Tomato and Nigerians: the relationship 


If you have ever stepped foot on Nigerian soil then you know that tomato is one of our true loves. Tomato is in a one-sided relationship with Nigerians where it isn’t acknowledged to be the greatest and truest of all times that it is. 

All Nigerians read “most”, love tomato but no one loves it anymore than the Yoruba people. They eat tomatoes with everything, like everything. And then they misname it. You hear Yoruba people talk of tomato and they say pepper. Like it isn’t bad enough that you do not return my affection but you call me a name not mine? If I were tomatoes, honestly I would revolt. Anyone calling me the name of my younger brother, maybe senior? pepper, I will give you a running stomach. You go go toilet at least once in the middle of an important something. 

Tomatoes appear in a lot of foods we eat as a people. Our national honorable food party jollof requires tomatoes. The stew for our rice, yam, beans, and almost every other thing not soup if you aren’t Yoruba requires tomato. If you are eating a Yoruba meal, the soup also include tomato. It even comes in our salad and snacks. 

I would like to ask why tomato isn’t on the top list of our favorite things. Not as food, nor as fruits. As tomato I would be hella annoyed. 

A frequent place where we use tomatoes across all board is in stew. 

The most common food for Nigerians is rice and stew. If you are Igbo there is a chance you eat it every Sunday and most likely every Wednesday night too. Unlike the popular opinion, party jollof is not eaten that commonly. We definitely love our party jollof with all of our being and might but as the name implies, party jollof requires a party or you paying quality for it, if you are lucky though, the nearest bukka might sell quality jollof cheaply. You are probably more likely to be unlucky. You know, nature has a most unusual sense of humor. Why you won’t find party jollof that easily is because it requires, {maybe] firewood and charcoal and it is indeed still 21st century even in Nigeria.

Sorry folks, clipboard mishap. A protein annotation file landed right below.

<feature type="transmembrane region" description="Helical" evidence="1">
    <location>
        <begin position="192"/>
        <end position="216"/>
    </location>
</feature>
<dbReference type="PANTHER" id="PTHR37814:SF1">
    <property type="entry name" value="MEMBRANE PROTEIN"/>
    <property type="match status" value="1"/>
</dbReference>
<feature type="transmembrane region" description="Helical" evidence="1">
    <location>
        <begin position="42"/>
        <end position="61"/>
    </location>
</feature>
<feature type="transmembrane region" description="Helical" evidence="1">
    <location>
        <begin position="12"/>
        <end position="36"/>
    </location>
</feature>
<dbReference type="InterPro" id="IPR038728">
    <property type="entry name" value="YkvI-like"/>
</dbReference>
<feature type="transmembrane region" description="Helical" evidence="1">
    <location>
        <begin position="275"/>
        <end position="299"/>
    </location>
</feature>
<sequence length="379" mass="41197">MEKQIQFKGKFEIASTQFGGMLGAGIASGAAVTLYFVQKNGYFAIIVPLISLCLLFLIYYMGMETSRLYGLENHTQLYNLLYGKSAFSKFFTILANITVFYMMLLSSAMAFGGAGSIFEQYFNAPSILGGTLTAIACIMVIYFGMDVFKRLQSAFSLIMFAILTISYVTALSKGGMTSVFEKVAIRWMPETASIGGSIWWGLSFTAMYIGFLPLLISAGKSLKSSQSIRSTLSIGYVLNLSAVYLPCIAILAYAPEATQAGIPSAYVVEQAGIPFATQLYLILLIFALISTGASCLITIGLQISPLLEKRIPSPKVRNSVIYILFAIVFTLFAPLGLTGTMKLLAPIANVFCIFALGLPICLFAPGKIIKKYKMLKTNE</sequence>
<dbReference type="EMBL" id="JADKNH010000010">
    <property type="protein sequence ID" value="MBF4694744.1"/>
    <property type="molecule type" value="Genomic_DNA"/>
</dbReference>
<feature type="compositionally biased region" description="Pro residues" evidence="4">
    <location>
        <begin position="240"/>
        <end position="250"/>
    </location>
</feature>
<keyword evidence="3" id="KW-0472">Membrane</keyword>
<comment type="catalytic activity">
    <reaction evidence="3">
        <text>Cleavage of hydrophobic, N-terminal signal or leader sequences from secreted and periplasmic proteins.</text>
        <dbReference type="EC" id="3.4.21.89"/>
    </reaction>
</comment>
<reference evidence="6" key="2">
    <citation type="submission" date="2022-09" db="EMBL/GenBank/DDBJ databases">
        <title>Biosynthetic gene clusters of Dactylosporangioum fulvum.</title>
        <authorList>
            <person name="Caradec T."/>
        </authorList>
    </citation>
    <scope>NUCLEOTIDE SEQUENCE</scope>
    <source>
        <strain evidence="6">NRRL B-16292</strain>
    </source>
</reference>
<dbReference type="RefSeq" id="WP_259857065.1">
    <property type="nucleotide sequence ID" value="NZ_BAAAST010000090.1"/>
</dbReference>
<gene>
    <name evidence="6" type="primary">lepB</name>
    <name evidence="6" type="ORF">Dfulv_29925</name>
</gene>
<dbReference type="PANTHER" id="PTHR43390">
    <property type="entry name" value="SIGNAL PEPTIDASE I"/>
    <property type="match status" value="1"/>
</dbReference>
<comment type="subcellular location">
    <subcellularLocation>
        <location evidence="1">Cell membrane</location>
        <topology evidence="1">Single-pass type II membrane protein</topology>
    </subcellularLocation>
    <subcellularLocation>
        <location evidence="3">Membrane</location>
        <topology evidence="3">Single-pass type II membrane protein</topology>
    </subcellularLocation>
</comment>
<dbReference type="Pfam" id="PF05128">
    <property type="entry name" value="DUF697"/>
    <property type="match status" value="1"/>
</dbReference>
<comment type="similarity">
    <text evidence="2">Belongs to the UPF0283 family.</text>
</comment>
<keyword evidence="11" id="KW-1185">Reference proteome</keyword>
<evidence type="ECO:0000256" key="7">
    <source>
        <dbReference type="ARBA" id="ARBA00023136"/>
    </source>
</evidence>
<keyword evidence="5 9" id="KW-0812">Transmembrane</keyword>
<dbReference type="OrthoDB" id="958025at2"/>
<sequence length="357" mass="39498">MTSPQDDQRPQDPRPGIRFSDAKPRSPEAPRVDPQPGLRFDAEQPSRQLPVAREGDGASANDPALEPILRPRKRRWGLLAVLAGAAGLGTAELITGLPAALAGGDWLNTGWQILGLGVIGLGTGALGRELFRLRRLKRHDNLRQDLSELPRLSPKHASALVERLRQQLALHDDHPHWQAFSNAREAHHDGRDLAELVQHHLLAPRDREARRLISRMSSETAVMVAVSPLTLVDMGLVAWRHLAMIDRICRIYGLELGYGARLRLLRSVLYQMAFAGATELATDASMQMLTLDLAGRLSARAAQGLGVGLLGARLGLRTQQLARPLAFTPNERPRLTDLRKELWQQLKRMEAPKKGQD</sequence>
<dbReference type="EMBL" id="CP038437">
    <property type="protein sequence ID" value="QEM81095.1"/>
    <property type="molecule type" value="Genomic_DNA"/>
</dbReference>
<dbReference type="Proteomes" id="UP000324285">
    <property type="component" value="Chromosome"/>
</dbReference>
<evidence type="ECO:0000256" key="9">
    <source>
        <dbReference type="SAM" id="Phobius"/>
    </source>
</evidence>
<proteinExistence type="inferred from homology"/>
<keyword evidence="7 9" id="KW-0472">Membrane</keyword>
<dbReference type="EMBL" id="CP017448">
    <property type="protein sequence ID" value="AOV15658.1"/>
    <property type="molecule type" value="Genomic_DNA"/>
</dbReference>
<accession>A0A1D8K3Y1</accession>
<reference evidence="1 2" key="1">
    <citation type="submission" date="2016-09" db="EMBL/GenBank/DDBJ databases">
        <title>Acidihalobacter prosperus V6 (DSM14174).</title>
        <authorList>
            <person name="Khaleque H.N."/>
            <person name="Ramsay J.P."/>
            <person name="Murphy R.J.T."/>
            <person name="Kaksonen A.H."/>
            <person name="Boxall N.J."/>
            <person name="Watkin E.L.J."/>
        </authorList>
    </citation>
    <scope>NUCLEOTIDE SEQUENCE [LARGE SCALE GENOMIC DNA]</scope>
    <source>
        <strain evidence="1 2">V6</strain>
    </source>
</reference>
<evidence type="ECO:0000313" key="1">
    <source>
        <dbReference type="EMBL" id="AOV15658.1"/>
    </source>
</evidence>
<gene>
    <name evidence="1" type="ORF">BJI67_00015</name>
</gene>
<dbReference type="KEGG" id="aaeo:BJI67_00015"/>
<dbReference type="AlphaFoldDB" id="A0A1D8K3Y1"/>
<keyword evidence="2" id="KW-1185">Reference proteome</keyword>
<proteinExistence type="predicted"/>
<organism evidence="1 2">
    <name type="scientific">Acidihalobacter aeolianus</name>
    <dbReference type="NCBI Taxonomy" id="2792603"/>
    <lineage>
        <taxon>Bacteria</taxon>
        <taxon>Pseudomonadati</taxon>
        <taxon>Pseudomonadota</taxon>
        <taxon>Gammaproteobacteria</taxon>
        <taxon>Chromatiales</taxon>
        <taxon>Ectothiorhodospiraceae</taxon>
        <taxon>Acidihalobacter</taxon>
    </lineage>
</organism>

Stew on the hand requires tomato, the usual spices and a hand gifted by the gods of cooking or practice; which always make perfect to make a lovely pot of stew. There are different types of stew. Mostly based on the type of stock and protein used. 

There’s chicken stew, beef stew, goat meat stew, fish stew, ofada stew, and local stew that comes with locust bean in it, where red oil is used instead of vegetable oil, pieces of dried fish and oil soaked boiled eggs. 

By those many words I described local stew with, it is easy to know where my alliance lie. Of course there’s also all the other stews. I am a little greedy and unable to choose most time so I generally use all the stock at once. I love the many choice protein at once. 

Tomatoes the topic of this story are a part of our egg sauce and fried eggs. Our major yam and fries and co. I mean they deserve our love. They deserve to be loved right. 

And my dear Yoruba friends who eat all soups with a tomato based soup, please stop calling it pepper. Or You fit go toilet at least once in the middle of important something.

About the author

Blackie, The eternally confused.

My name is Chinenye Nsianya. And in recent times there's not so much about me to say. I loved reading. I loved walking. Now i just exist. There isn't a lot that I do that gives me joy right now. I am making a commited process and i shall update you as it goes. This is what i will be writing about. A journey of growth and self confidence.

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